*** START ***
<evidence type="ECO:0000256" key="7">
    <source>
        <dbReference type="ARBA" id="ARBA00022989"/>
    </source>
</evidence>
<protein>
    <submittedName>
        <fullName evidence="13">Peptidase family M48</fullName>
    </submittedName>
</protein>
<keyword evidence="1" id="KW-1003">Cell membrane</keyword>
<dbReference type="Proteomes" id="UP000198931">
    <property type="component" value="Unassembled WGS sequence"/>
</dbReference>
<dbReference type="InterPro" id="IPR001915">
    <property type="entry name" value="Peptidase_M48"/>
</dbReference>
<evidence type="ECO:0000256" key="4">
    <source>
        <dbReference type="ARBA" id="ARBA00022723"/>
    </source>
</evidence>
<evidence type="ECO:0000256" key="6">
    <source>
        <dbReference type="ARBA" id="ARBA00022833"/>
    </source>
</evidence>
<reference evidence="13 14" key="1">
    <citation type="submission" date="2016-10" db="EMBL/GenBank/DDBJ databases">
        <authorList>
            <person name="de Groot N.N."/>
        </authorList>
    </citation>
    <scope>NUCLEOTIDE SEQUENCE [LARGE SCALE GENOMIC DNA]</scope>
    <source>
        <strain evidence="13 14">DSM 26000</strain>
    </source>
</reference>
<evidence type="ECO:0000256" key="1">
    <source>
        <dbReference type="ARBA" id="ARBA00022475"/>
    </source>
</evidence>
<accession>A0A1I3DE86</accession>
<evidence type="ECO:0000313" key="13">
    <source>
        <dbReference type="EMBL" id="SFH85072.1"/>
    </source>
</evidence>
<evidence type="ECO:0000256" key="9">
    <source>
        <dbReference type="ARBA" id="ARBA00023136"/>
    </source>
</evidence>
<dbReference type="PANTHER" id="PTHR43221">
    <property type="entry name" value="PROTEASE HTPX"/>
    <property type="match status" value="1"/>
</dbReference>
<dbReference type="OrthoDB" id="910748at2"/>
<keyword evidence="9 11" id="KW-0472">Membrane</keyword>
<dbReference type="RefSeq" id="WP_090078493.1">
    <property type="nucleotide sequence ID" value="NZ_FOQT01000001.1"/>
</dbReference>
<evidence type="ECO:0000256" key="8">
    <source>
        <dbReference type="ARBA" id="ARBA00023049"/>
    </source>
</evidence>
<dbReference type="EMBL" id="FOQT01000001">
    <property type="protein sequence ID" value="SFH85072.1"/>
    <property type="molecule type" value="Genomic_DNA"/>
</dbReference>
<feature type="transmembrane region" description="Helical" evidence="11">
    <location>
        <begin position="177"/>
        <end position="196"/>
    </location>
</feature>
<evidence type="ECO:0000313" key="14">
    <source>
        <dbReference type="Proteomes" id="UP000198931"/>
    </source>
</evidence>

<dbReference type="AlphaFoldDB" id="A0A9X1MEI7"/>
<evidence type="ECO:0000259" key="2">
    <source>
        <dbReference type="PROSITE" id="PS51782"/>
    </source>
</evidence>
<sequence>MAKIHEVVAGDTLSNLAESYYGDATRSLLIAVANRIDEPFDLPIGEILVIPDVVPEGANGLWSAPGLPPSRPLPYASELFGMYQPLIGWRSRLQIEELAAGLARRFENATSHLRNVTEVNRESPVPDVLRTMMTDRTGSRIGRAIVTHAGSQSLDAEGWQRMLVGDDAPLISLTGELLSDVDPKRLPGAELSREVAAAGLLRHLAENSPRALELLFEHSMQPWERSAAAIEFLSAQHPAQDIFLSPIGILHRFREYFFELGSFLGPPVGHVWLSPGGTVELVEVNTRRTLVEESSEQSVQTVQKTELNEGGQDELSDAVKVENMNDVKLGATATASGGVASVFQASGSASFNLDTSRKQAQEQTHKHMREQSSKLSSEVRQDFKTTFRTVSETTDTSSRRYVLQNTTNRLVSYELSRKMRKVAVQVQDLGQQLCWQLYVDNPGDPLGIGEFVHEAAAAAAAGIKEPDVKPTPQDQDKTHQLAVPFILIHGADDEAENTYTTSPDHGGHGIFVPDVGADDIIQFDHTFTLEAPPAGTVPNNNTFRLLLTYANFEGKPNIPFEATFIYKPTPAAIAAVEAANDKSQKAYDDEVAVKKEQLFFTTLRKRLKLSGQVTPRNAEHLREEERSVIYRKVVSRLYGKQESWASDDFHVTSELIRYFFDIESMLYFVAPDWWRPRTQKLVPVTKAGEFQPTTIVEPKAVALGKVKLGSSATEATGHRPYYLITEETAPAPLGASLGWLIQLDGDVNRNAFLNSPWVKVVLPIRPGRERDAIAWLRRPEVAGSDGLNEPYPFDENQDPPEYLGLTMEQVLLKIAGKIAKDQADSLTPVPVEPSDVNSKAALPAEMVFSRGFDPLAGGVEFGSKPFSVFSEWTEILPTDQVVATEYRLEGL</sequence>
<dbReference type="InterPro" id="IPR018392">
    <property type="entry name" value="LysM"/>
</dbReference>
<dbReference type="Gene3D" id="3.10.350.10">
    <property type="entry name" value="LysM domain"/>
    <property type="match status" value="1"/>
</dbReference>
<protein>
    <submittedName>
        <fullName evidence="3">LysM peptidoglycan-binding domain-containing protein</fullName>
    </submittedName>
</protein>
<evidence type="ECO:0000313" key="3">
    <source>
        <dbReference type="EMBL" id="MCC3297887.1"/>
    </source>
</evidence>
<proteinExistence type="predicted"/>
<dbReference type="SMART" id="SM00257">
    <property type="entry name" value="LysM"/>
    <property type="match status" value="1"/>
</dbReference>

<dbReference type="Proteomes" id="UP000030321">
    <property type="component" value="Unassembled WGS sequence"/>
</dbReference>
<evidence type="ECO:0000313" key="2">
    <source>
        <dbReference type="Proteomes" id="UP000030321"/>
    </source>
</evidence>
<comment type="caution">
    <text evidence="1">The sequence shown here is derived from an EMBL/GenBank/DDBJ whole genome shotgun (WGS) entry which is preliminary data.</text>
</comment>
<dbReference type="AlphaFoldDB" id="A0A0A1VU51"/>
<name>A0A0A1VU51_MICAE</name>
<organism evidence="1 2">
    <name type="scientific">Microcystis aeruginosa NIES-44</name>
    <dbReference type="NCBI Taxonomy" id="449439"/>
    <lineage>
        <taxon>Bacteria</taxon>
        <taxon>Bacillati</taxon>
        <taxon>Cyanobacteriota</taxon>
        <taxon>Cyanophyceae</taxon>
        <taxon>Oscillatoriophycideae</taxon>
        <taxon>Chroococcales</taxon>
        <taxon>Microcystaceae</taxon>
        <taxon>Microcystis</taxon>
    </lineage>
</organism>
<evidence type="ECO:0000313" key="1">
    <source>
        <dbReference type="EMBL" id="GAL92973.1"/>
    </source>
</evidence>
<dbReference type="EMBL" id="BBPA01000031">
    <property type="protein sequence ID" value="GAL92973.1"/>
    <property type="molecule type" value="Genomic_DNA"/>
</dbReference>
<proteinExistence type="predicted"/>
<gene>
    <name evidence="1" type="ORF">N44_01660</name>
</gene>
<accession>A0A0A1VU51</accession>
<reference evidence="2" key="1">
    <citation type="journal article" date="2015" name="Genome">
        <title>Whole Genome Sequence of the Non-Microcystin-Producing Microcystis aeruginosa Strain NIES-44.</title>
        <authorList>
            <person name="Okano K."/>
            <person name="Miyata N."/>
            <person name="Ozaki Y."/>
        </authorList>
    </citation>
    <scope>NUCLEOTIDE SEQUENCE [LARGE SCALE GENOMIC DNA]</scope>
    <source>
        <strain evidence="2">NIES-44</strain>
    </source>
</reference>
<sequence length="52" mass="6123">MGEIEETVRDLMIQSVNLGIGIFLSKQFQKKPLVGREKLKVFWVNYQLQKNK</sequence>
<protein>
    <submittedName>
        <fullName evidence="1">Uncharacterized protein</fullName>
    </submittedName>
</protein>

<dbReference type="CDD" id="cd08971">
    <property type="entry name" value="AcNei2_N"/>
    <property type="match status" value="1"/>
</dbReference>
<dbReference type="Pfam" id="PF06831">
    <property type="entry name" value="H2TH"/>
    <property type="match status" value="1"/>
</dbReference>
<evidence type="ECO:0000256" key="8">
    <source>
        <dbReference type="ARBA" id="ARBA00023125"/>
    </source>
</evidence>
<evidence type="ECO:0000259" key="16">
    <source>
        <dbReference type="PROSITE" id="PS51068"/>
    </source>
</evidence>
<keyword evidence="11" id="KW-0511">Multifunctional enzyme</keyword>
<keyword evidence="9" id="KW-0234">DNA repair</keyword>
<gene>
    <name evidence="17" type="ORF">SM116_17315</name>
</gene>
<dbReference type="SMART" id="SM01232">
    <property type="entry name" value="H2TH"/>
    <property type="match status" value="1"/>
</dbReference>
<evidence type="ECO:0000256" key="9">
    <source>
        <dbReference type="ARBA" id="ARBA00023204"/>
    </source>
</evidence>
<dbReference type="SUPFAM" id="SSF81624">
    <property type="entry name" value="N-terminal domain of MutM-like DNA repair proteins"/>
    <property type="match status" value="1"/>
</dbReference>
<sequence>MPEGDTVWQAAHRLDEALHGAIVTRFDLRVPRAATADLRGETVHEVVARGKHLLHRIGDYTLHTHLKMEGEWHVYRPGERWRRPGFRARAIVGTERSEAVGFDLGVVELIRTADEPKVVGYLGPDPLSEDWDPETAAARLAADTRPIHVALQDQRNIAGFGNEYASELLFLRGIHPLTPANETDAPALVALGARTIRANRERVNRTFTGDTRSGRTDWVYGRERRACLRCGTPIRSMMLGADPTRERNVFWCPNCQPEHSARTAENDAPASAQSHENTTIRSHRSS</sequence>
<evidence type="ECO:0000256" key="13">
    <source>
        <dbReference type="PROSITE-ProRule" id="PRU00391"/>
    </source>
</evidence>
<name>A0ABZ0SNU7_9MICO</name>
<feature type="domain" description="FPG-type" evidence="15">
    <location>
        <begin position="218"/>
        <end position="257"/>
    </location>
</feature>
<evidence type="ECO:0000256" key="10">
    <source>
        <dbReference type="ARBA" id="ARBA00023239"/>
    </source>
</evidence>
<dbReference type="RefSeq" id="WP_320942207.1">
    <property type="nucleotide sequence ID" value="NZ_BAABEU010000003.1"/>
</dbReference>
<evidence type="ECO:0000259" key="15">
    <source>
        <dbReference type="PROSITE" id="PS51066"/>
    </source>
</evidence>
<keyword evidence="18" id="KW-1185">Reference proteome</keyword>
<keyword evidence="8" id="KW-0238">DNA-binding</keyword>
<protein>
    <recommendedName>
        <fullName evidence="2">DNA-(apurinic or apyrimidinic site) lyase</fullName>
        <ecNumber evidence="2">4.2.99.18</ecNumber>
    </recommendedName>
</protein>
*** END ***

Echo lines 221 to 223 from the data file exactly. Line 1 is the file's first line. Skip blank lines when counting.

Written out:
    </location>
</feature>
<evidence type="ECO:0000256" key="10">